Becoming a Cyber-Resilient CFO – CFO Series

Is cyber security just for the IT guys to worry about or is it just as important for CFOs and their teams. Alexandra Cain captured my views and the views of a leading CFO and leading CISO from Microsoft on this important topic. The chat uncovered a new term which I love, called “The Human Firewall” and at the end are some great tips for CFOs

This article was first published on the CFO Magazine website here

Cyber security is top priority for Chief Financial Officers, given new research indicates the rate of ransomware attacks around the world in 2021 has grown by 102 per cent compared to the same time last year.

In the words of James Solomons, global CFO of Xref and host, in the age of rapid digital transformation, cybercrime is one of the biggest threats facing CFOs and finance teams, with the potential to cripple a firm financially and reputationally.

“Sophisticated hackers are opportunistic and will target businesses regardless of their size. So, what was once considered an IT issue does is now firmly in the CFO’s remit. As a result, finance chiefs need to be very aware of the risks and prepared for attacks.

“Even bank-grade security is no match for employees failing to follow processes. This includes sharing logins and passwords and acting on emails that look like they come from the CEO’s iPhone, when the CEO has only ever had a Samsung device.”

Cybercrime is big business and The Cyber Resilient CFO was the topic of the most recent CFO Magazine Lunchtime Live, sponsored by Microsoft.  

The audience of over 150 CFOs and finance leaders were fortunate to hear Microsoft New Zealand country CFO Helen He and Abbas Kudrati, Chief Cyber Security Adviser for Microsoft Asia, explore trends in this area and actions CFOs can take to mitigate cyber risks.

As Helen acknowledged, CFOs have a key role to play. “As finance professionals, we can use our skills to evaluate the case for investing in cyber security software and support the necessary prevention activities. We are also instrumental in effectively managing the consequences of a successful attack.”

Helen noted there are also many other steps CFOs can take to manage cyber threats. “We need to engage with the chief information officer to understand their view of key risks. We also need to examine, manage and implement employee training requirements. It’s also in the CFO’s remit to explore whether the business has the right skills to identify threats. Overseeing these dynamics can help the business effect appropriate changes to the collective mindset around mitigating cyber threats.”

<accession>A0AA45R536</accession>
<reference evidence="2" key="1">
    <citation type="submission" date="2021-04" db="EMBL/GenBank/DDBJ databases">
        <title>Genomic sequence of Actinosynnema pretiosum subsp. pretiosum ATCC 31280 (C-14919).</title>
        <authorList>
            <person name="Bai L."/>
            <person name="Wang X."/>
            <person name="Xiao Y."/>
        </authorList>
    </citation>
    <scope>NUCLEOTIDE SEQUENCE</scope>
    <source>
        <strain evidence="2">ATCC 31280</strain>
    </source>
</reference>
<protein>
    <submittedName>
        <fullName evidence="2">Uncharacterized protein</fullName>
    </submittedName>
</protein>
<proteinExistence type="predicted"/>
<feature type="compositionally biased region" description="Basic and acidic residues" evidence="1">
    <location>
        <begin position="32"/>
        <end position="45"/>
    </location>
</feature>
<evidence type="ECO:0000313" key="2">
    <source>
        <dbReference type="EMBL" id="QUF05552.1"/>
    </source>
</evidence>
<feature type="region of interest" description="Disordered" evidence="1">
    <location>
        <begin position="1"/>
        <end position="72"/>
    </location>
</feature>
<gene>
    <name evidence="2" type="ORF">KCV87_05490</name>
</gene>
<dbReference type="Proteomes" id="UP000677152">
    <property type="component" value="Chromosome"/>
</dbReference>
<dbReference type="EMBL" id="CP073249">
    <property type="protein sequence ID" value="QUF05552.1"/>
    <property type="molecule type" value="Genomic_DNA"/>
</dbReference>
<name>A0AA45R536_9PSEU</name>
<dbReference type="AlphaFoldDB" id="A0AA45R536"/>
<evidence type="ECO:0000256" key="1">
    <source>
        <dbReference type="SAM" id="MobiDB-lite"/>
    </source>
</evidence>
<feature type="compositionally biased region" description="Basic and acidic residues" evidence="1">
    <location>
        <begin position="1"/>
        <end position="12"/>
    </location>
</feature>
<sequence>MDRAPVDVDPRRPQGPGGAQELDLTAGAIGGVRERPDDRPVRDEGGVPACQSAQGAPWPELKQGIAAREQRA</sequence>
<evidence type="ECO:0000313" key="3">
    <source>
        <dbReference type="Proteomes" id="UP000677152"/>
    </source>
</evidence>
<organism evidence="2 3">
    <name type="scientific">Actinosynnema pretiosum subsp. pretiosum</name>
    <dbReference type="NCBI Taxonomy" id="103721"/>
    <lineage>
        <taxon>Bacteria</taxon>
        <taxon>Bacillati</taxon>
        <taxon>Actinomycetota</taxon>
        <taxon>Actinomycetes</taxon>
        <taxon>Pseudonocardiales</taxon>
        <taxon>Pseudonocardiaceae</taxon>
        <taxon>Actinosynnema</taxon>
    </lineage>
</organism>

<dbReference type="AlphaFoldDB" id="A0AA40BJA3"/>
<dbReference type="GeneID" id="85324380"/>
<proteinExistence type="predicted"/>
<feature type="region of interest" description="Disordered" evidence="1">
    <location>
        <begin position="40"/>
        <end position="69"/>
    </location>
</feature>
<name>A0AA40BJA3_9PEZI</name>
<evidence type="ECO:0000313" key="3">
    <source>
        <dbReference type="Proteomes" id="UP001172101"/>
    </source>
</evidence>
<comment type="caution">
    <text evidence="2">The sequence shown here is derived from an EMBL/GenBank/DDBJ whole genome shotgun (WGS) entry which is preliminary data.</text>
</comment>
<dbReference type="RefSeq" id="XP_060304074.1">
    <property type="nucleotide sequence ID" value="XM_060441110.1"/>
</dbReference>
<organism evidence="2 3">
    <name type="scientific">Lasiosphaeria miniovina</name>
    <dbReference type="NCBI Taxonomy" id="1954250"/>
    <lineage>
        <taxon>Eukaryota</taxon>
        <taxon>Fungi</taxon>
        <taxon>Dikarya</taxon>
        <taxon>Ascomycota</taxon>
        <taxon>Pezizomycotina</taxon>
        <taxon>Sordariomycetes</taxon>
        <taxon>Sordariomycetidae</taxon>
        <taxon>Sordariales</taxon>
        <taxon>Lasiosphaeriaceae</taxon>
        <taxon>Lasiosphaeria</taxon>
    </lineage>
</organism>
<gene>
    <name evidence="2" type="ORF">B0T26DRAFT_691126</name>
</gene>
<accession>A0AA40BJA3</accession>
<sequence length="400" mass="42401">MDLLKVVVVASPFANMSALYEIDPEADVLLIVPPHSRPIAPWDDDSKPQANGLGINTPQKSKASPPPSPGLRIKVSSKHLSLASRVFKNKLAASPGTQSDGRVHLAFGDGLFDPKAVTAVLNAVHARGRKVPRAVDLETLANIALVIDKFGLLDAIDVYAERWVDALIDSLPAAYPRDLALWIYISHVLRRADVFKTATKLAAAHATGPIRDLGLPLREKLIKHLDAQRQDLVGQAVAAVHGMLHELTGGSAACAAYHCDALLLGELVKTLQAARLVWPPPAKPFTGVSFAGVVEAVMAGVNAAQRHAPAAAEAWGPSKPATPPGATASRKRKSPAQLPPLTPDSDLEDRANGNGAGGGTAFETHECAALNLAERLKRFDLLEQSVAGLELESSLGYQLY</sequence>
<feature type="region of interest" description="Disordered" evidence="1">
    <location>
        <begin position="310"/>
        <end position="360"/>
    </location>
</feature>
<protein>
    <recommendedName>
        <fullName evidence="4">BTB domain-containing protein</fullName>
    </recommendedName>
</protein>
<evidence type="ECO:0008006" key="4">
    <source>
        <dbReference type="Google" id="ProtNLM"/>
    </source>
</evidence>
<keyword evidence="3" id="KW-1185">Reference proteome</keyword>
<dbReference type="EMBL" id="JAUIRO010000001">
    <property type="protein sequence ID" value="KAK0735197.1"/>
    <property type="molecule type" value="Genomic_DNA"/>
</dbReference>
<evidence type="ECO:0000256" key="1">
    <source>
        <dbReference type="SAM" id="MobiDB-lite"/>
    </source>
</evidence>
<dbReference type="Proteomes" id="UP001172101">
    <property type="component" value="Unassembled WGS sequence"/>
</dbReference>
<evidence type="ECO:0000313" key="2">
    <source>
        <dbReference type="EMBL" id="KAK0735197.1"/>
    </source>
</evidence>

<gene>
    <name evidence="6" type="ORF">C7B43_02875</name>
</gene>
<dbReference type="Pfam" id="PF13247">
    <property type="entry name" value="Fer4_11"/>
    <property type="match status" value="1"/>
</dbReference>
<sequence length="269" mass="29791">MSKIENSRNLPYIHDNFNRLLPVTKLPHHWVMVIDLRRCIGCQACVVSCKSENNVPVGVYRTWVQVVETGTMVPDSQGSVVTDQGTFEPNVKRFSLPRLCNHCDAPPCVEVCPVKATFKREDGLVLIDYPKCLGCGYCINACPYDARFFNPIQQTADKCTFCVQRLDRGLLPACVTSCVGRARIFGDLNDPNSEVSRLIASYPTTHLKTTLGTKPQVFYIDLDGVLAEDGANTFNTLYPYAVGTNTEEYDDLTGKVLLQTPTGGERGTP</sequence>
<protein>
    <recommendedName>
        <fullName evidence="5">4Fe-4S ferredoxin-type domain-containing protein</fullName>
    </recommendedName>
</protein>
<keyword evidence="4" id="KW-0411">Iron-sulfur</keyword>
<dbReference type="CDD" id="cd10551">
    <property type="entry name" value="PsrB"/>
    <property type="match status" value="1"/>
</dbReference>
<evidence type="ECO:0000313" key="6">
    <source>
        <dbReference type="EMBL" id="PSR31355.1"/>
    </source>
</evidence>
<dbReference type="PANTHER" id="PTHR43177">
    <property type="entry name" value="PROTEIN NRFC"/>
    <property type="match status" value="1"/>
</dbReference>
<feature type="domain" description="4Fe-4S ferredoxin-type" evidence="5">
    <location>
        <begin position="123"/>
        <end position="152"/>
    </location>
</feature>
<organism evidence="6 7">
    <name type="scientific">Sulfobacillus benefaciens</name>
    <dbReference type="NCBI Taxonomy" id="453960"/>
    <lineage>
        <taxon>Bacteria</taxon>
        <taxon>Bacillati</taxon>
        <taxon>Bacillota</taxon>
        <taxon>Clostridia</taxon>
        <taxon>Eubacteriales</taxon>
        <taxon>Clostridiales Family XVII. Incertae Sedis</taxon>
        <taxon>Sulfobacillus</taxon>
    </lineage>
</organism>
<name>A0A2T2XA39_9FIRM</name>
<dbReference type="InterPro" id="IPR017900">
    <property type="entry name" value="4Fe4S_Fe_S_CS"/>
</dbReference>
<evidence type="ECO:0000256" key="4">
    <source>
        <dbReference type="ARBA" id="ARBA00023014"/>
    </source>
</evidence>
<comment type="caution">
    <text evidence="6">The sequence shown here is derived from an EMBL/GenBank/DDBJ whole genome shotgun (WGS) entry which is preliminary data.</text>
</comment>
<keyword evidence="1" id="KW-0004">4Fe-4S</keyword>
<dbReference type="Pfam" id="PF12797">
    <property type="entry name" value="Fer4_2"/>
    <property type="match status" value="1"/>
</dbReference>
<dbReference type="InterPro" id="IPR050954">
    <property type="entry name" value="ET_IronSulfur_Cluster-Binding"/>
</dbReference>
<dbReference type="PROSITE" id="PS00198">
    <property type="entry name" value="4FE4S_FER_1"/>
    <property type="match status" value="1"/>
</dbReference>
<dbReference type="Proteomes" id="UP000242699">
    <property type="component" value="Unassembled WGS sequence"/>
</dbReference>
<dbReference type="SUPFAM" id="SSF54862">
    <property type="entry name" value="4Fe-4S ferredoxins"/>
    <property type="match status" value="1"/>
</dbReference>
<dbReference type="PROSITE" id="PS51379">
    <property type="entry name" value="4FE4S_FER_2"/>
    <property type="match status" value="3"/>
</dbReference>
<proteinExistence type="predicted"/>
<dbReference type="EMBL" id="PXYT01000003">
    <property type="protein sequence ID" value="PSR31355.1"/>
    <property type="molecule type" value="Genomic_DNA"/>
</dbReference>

While this sounds simple, cyber management is a complex area. Abbas observed there are three big challenges facing CFO. These are:

  • Ensuring they speak the same language as the CIO and chief security officer.
  • Properly using the organisation’s cyber security solution’s capabilities.
  • Rationalising software when multiple products perform identical tasks.

“It’s also essential to ensure cyber security is considered at the board level and to manage software vendors’ cyber risks and that of the supply chain more broadly,” he said.

A balancing act

The hybridisation of work widely adopted as a result of the pandemic, with staff working at home and also at the business’s premises, has produced new cyber threats. This is also an important factor for CFOs to manage.

“CFOs must address emerging vulnerabilities as a result of new ways of working and balance this with supporting employee productivity,” Solomons told the audience.

This is at the forefront of Microsoft’s approach to cyber internally and for its clients.

“At Microsoft, we foster a culture where security is everyone’s job. This means keeping your device healthy and managed and securing the home office. We also provide cyber security guidelines for part-time and full-time employees and ensure they understand and follow them,”

Helen He, Country CFO New Zealand | Microsoft

Key to this is ensuring staff maintain a healthy scepticism. “Don’t trust messages from anyone or anything inside or outside the organisation’s parameters until the identity of the user has been verified. This is vital to preventing hackers from breaching the firewall and accessing the system and its data,” she says.

Abbas explained trust can be developed through producing independent assurance reports on third parties’ cyber capabilities, exploring their compliance with payment card security standards and requesting the right to audit their systems.

Mandating annual training requirements around identify verification and data and device protection is also essential. It’s also crucial to ensure there are resources and tools available for the finance team and the organisation as a whole to manage cyber risks.

Says Abbas: “it’s about building a human firewall so staff are no longer the weakest link”.

Top tips for CFOs to manage modern cyber threats:

  • Take advantage of cloud service providers’ cyber systems.
  • Learn from recent attacks, for instance, a vast majority of attacks originated on premise are successful, while attacks that come via the cloud are largely unsuccessful.
  • Insist on multifactor authentication for 100 per cent of employees 100 per cent of the time. Invest in cloud-based monitoring software.
  • Ensure IT disaster recovery plans and cyber security incident management plans work in conjunction with each other.
  • Balance investment in cyber security with the value of the data being protected.

Published by James Solomons

FCA, GAICD. Innovative Business Leader. Global CFO @Xref (ASX:XF1). Director at @business_Depot (formerly Aptus Accounting & Advisory @AptusAA). Former Head of Accounting @Xero Australia. Advocate, Entrepreneur & Educator #Family #Football #Fastcars!

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